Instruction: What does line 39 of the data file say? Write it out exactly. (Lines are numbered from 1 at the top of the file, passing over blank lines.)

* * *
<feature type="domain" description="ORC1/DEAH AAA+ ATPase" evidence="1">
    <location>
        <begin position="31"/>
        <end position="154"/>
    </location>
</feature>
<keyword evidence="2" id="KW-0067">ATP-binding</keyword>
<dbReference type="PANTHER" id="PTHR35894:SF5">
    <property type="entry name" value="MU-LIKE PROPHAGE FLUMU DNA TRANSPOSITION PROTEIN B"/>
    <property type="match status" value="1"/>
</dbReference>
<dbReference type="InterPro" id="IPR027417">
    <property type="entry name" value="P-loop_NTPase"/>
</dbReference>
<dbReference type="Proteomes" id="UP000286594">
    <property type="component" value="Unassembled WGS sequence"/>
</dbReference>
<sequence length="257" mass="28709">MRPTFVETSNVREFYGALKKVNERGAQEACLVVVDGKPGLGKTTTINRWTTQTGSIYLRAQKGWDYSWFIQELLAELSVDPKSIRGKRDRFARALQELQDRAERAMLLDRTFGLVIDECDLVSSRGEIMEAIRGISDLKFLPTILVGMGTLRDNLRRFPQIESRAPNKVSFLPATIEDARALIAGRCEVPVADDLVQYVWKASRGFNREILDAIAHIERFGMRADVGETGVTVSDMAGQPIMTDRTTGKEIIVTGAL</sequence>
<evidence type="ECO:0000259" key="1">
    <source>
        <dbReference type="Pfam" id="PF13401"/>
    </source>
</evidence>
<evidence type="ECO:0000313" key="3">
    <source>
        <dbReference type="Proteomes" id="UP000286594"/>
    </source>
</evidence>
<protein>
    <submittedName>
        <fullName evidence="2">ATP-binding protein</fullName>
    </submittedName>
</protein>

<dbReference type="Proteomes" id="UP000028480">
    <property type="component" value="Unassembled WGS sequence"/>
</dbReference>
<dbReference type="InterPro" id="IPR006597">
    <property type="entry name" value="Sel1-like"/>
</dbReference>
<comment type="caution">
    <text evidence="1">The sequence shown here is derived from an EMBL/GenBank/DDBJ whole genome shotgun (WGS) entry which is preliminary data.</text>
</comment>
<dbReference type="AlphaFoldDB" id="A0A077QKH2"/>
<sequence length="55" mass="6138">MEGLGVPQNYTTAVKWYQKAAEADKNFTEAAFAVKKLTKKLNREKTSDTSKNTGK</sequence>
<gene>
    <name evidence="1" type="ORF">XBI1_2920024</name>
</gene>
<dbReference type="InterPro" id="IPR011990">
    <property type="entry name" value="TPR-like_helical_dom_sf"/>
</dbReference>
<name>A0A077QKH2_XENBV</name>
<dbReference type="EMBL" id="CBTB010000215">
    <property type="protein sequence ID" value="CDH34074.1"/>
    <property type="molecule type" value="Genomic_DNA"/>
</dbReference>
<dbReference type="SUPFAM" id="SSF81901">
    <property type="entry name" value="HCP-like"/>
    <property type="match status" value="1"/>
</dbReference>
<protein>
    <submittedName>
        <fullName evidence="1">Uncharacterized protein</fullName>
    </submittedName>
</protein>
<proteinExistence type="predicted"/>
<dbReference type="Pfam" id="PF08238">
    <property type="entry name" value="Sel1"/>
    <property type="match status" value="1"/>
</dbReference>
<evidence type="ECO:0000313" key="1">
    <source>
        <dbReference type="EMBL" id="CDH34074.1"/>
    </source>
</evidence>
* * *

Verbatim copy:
</dbReference>